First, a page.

Hollywood is still changing due to the many individuals who have spoken about their sexual assaults during #MeToo. The movement showed a power imbalance in the film industry and also that there has been a lack of conversation surrounding consent and boundaries while coordinating sex scenes.

Many actors who have suffered from the lack of conversation before filming an intimate scene have experienced some level of trauma because they were afraid of listening to what their bodies were comfortable with. Actors have been taught to be clay that can be molded into whatever the director wants. This lack of acknowledgment of a person's level of safety and comfort is what leads to many actors feeling unsafe on set. 

This idea of creating a conversation around onscreen intimacy is something that intimacy coordinators like Marcus Watson are trying to change to make TV, movie, and theater sets more comfortable and safe for everyone.

In this week’s episode of Working, Isaac Butler spoke with Watson about how he approaches conversations about kissing and sex with actors and directors in the context of the #MeToo movement. 

Sex-scenes-during-covid-19_0Credit: News Magazine

How to start

When first starting an intimate scene, Watson makes sure to take time and asks the actors what their boundaries are. Many times, actors will say they have no boundaries and that they are open to anything and everything. Although they may say this, it isn’t always true. Watson states that he does not contradict those types of statements because he does not feel it is his position to say what someone’s boundaries are; his position is to listen to what the actors feel is right. 

It isn’t until they start the scene and go through the details of what is appropriate and what isn’t for the level of intimacy that they are performing.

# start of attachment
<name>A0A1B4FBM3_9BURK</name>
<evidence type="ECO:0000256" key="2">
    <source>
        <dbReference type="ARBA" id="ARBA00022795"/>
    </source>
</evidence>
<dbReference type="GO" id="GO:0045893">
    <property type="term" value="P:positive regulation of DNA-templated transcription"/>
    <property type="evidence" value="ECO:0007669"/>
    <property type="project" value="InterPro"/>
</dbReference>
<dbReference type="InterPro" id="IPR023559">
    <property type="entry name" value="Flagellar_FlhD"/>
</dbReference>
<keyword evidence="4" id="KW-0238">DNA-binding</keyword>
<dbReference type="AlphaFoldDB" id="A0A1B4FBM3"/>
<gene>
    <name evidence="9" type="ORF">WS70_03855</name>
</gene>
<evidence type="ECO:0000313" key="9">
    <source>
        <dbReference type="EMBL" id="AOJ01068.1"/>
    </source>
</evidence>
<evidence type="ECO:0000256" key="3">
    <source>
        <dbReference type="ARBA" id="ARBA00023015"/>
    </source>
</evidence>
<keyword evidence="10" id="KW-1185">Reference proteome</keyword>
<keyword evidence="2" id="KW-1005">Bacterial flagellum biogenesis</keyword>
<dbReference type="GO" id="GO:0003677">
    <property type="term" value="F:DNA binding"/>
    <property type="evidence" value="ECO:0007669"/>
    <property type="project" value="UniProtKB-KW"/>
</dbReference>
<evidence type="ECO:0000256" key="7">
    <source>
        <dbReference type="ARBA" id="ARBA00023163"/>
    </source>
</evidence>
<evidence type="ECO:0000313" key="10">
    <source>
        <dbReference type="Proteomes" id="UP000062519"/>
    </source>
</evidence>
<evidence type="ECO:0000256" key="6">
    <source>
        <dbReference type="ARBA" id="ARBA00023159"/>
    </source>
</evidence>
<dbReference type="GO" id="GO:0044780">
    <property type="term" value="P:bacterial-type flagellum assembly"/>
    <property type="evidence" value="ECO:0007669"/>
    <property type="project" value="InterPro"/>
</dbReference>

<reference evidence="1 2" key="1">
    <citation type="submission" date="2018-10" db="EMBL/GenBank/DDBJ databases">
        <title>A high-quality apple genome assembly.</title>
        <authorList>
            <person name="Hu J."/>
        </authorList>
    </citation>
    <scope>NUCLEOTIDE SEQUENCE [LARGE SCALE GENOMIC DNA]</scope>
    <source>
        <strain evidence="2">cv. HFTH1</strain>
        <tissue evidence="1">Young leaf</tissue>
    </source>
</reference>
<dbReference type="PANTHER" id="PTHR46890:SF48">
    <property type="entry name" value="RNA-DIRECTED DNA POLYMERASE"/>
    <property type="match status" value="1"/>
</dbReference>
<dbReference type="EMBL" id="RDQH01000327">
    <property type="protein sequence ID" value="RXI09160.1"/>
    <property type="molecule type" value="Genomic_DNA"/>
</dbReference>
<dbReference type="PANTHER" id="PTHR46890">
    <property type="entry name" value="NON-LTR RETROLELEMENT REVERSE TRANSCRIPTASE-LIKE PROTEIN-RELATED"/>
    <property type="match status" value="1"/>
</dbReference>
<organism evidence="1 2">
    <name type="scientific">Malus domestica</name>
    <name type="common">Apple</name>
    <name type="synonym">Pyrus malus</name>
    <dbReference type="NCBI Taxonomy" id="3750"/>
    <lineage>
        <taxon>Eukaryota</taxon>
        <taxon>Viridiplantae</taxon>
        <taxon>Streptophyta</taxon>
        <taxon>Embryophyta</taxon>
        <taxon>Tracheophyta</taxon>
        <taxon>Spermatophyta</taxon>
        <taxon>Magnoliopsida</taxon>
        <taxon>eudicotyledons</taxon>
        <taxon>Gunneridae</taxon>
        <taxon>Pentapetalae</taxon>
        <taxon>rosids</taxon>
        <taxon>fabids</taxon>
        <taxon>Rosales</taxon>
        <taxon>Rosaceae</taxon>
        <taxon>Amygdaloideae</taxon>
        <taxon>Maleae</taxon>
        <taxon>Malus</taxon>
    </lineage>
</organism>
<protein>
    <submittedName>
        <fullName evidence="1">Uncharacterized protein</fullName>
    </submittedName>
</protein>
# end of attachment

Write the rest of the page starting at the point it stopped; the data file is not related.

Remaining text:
If the actors are undressing each other, at what point does a certain action or touch feel inappropriate? That is when Watson steps in and asks if certain touching feels right, making space for the actors to speak up and say if they feel uncomfortable. Not every scene will need a conversation about boundaries, but it depends on the context of the scene. An open conversation about what is happening and what the actors’ boundaries are will help the intimacy coordinator break down the context of the scene. 

Some boundaries may not be present during one rehearsal that comes up during another. If an actor isn’t okay with something, then that is okay, and something can be changed.

That’s the beauty of consent. It is fully retractable and is very specific to the context and the moment. Boundaries can be changed given the person, who is in the room, or where the scene takes place. 


Be flexible

Redrafting an idea is necessary for every creative profession. It’s important in the aspect of boundaries. If a boundary does come up, it is the job of the director and intimacy coordinator to change the little things to make the actors feel comfortable enough to continue with the shoot.

Major changes rarely happen because there is clear communication before the camera even arrives. What typically happens is that a modesty garment isn’t allowing an actor to do a specific move and the choreography needs to be changed slightly. 

When major changes do pop up, it is the part of the intimacy coordinator to have a plan A, B, C, and D.

Watson states, “Many times I’ll come, and I’ll already have ideas... I’m thinking, Okay, great, we can do it this way, we can change it this way, we can change angles slightly and do this.

It’s also important the intimacy coordinator has clear communication with the director. Letting everyone on set know what boundaries are present and what challenges are being faced during shooting will help the process move quickly while respecting one another. 

It is important to show respect to others, especially the ones who are helping bring your vision to life. Some people will have a wider range of boundaries while others don’t, but that doesn’t mean we should dismiss the boundaries of anyone.

Let us know in the comments your thoughts on navigating an intimate scene during #MeToo!

Source: Slate.com